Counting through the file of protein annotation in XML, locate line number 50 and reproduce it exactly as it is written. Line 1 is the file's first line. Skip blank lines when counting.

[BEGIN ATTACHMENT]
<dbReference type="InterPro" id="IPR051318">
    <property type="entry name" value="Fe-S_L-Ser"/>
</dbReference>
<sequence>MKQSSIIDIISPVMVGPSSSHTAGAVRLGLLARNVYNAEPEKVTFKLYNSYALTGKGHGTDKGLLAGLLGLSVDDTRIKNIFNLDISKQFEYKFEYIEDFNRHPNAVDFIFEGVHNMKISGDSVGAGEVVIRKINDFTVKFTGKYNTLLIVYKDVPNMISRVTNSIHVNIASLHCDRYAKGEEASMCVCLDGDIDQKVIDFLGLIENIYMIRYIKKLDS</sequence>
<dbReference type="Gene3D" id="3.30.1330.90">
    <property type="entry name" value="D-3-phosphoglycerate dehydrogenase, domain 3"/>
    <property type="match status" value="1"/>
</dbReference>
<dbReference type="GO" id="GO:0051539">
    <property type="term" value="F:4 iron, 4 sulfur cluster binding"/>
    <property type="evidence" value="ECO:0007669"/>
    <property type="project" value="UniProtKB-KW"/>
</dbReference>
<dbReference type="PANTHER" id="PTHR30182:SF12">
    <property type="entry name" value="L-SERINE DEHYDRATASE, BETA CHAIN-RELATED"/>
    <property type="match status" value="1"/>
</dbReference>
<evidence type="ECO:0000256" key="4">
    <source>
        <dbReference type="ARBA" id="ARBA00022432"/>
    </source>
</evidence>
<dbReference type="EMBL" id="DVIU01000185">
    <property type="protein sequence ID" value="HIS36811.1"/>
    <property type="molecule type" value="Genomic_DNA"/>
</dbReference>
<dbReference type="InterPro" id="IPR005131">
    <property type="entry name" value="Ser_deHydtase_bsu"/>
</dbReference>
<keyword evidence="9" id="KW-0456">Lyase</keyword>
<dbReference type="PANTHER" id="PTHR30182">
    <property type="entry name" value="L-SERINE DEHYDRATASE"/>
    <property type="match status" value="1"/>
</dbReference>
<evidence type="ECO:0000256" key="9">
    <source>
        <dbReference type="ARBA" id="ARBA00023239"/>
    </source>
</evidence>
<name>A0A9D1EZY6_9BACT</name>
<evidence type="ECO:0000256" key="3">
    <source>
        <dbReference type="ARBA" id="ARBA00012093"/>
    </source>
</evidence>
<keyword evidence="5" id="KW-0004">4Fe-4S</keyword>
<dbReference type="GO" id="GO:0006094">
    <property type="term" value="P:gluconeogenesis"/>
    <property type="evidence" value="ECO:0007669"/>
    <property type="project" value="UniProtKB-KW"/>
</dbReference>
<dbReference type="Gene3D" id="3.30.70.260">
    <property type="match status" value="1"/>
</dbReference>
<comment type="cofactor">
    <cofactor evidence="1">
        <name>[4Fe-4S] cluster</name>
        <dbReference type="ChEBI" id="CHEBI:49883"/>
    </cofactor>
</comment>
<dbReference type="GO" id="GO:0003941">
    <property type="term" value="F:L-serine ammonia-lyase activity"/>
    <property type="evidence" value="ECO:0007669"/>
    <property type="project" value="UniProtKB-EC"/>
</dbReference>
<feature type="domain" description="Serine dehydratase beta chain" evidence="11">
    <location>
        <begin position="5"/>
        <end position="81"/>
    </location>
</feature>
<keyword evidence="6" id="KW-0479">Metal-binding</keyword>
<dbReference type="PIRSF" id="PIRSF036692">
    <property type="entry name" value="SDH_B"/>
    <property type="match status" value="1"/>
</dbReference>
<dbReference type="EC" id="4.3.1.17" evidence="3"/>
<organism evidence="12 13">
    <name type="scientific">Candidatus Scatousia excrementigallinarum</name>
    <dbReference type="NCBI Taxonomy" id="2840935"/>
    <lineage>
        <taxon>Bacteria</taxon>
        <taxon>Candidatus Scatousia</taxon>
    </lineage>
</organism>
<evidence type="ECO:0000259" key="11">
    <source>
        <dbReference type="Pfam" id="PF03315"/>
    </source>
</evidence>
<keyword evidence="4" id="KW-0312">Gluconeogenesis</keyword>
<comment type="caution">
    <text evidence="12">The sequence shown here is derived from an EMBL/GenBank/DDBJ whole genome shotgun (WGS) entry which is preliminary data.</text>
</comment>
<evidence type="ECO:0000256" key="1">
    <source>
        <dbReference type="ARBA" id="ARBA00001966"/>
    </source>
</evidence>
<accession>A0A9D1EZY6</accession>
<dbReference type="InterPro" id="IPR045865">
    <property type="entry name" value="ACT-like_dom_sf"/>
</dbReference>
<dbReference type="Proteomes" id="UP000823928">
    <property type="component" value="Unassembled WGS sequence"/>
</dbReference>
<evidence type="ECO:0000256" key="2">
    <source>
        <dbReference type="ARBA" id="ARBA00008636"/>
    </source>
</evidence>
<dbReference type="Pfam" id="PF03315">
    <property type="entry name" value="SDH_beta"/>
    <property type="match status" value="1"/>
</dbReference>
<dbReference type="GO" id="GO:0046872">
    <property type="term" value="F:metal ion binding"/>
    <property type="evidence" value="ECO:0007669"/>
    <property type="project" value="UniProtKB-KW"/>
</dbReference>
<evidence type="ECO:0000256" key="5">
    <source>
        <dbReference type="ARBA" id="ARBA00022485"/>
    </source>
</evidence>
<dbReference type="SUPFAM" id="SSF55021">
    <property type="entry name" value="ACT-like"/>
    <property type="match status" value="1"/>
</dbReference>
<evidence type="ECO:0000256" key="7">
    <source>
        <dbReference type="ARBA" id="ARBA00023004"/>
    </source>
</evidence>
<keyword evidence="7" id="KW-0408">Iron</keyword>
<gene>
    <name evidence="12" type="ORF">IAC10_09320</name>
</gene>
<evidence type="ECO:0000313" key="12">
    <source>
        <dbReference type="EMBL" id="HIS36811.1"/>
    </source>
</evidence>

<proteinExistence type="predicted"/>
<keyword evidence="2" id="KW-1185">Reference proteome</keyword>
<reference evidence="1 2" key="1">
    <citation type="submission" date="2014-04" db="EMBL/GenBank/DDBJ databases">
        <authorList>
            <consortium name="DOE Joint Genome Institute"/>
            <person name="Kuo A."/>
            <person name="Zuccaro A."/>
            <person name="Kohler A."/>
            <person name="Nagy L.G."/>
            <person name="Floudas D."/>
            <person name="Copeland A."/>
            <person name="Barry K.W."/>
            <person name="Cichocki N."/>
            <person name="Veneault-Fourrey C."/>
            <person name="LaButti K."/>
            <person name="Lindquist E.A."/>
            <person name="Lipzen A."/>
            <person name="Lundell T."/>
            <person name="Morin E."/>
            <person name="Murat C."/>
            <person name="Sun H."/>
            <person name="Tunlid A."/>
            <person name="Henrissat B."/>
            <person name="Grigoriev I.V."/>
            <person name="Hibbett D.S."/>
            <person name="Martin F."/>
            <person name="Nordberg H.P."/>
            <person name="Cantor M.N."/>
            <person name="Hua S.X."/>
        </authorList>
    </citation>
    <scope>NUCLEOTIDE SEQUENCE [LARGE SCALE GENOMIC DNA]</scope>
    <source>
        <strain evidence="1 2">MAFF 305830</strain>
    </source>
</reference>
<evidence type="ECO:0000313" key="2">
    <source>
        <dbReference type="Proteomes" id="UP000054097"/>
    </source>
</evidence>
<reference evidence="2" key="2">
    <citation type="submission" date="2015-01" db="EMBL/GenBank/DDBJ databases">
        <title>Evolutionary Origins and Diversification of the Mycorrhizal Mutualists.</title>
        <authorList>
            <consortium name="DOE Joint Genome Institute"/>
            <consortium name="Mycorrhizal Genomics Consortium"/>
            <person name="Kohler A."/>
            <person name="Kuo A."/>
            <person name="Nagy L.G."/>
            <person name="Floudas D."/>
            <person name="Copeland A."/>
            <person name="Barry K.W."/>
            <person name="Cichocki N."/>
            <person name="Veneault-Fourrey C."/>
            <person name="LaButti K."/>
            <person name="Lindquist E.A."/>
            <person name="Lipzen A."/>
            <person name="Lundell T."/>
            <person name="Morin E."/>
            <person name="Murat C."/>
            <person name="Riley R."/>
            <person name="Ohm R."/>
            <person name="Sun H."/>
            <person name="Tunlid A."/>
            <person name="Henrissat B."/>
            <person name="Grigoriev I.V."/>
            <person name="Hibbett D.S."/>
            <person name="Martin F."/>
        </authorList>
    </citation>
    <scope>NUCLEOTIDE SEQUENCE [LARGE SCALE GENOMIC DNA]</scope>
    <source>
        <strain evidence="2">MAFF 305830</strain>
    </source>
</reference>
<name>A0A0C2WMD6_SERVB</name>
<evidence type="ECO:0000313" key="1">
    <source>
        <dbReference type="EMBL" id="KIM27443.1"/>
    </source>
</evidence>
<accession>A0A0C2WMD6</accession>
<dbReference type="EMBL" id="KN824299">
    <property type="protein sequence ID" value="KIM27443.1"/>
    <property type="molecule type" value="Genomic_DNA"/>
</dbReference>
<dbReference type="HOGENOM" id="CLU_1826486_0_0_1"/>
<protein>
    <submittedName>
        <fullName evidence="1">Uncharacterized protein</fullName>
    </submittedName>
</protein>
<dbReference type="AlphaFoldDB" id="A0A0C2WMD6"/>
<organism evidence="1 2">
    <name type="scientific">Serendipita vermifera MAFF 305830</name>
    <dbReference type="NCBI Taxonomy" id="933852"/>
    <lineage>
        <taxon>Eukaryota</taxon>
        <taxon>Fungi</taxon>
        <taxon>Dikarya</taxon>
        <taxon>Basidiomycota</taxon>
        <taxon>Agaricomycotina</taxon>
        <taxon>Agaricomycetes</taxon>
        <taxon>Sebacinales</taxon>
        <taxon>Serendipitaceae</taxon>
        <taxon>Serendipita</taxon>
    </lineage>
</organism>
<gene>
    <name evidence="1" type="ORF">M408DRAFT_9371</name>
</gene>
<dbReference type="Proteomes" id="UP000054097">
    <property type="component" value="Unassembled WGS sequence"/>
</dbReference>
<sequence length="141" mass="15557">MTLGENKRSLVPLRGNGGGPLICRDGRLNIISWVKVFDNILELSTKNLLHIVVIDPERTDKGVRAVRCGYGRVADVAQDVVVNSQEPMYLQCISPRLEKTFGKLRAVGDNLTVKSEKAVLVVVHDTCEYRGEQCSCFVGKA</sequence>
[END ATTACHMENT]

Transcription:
    <property type="project" value="UniProtKB-KW"/>